Background Image
Table of Contents Table of Contents
Previous Page  15 / 470 Next Page
Basic version Information
Show Menu
Previous Page 15 / 470 Next Page
Page Background

INTRODUCTORY

ESSAY.

BY THE

EDITOR.

SUBJECT

OF

THE

TREATISE.

THE

recent papal

aggression,

whatever may have been its other

results, has

had the

effect of

turning

men's

minds, more

intently than

they

have been

for

a

whole

century and a

half,

to

the

study of

the

popish

question. Towards

the

close

of

the

seventeenth century,

the

political state of England,

with a papal bigot

on

the

throne,

bent

on

reducing

it

to

the

domination of

Rome,

and with papal

allies

on

the

Continent,

backed by

a

servile faction

at

home, re-awakened

the

old

controversy,

that

had lain dormant

from

the

time

of

the

Reformation,

and produced

an array

of

talent and

learning in

defence

of protest-

ant

truth

unsurpassed by any

thing

of

the kind

either

before

or

since

that

era.

The

Reformers

had to

deal with Popery

as

a

system of religious

error ingeniously defended,

and

as

a

political nuisance which re-

quired to be swept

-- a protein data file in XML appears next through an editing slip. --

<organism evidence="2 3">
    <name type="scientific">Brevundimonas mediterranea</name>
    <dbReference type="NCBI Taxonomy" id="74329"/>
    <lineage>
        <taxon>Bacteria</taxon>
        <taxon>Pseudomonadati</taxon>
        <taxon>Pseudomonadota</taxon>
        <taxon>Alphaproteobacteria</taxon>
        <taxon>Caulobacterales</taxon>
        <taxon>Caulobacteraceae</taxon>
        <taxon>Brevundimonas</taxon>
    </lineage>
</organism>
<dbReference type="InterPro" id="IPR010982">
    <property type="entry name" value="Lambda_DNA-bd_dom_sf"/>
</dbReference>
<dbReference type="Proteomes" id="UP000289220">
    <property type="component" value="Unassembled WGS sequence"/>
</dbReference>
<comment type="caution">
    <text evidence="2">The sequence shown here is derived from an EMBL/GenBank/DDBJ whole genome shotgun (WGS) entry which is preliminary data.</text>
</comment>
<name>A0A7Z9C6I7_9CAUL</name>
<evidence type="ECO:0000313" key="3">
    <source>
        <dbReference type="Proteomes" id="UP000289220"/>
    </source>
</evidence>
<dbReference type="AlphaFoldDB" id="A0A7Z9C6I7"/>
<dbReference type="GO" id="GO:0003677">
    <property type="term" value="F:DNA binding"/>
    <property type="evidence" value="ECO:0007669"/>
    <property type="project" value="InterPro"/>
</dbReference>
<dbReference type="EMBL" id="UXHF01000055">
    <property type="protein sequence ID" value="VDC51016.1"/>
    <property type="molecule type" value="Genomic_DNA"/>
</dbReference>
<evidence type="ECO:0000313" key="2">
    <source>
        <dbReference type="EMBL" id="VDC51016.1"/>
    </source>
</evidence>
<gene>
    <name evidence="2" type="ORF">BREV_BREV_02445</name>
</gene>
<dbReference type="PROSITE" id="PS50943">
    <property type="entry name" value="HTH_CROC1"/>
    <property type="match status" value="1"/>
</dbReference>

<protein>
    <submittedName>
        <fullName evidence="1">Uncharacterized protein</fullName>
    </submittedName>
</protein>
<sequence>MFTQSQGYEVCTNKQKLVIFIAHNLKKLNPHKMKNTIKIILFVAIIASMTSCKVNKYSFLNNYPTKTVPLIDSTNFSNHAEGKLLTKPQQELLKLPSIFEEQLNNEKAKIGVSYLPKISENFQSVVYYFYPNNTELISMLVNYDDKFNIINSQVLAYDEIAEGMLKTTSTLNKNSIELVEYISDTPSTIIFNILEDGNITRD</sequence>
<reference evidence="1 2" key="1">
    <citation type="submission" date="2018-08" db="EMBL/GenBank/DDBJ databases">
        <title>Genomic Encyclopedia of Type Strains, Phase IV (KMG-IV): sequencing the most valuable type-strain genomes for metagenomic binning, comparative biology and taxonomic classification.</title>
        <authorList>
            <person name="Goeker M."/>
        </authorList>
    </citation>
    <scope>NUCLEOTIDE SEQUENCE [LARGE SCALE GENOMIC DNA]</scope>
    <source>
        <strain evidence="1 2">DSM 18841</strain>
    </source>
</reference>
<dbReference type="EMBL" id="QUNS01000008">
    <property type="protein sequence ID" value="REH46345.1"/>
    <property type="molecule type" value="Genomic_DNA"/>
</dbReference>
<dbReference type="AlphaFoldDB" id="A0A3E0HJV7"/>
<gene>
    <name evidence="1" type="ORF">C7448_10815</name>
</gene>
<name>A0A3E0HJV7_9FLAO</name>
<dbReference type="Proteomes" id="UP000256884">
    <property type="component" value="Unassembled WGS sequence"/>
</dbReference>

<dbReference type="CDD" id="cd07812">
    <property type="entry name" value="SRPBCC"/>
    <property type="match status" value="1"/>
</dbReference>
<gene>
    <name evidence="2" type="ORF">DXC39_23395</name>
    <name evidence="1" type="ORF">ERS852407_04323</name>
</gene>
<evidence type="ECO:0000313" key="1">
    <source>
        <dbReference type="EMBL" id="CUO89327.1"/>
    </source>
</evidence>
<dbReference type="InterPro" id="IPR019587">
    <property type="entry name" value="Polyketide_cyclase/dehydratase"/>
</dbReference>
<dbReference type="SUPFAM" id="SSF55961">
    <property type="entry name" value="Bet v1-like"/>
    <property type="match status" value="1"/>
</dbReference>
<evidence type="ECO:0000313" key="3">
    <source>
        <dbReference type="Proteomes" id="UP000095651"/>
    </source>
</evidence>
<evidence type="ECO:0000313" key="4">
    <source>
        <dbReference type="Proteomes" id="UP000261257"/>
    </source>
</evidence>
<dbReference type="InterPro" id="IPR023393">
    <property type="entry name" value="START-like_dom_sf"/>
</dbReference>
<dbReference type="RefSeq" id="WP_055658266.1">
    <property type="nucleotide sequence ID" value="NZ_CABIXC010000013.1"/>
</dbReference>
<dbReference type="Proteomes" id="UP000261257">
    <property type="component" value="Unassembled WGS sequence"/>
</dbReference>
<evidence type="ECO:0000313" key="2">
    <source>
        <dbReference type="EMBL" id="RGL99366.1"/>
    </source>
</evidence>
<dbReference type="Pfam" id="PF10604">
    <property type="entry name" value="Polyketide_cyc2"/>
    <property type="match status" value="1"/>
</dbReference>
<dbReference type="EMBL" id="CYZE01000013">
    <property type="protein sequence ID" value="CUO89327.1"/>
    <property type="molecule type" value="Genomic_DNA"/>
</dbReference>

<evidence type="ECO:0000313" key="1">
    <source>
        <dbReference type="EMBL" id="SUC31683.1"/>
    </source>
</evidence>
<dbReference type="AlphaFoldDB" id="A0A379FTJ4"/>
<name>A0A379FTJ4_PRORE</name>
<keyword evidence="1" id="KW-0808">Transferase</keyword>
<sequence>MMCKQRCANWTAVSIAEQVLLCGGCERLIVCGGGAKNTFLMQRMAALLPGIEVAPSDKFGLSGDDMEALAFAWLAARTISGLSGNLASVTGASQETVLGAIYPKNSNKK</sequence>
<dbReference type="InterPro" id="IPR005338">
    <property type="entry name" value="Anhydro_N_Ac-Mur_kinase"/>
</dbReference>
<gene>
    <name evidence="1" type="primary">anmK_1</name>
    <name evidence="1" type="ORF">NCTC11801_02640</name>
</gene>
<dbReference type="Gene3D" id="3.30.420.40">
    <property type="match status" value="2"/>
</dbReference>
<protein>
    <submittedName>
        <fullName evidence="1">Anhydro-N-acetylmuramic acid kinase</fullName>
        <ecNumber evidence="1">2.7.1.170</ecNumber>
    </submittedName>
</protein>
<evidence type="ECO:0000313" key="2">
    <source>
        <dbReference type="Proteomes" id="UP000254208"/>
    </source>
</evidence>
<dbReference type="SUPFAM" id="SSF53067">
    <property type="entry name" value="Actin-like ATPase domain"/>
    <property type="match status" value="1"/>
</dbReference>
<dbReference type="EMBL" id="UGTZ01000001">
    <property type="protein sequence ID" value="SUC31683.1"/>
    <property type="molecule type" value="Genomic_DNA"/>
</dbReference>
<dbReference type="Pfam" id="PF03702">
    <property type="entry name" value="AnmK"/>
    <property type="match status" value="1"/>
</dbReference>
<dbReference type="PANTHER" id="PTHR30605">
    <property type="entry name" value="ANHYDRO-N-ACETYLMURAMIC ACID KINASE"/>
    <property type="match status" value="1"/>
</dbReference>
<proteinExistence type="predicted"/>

away.

Their

successors

in

the

same field

had to

deal with

it

as

a

system

of

practical

aggression ingeniously contrived,

an

insidious

foe,

whose

approaches were

to be obviated by erecting

the most

powerful bulwarks.

The

works of Barrow, Tillotson, Chil-

lingworth, Stillingfleet,

and other

champions

of

Protestantism, cannot

be said

to have been

elicited

by any

vigorous controversial

writing

on

the

side of

the

Romanists.

The

church

of

Rome has seldom been

largely

indebted

at

any time to

the literary

advocacy of

her children;

but

at

the

period to which

we

refer

there

was

no defence

of Popery,

worthy

of

the

name,

to

demand

such

an amount

of ponderous eru-

dition and elaborate

reasoning.

It

was

the

dread of

Popery

as

a

system of religious,

and

more especially of political despotism, as

the

sworn

ally of arbitrary

power,

that

whetted the intellect and nerved

the

energies of these defenders of our faith.

They had to contend

not

with Papists,

but

with

Popeiy;

and

their

names are associated

with victory in

a

field

where none have ever

ventured

to encounter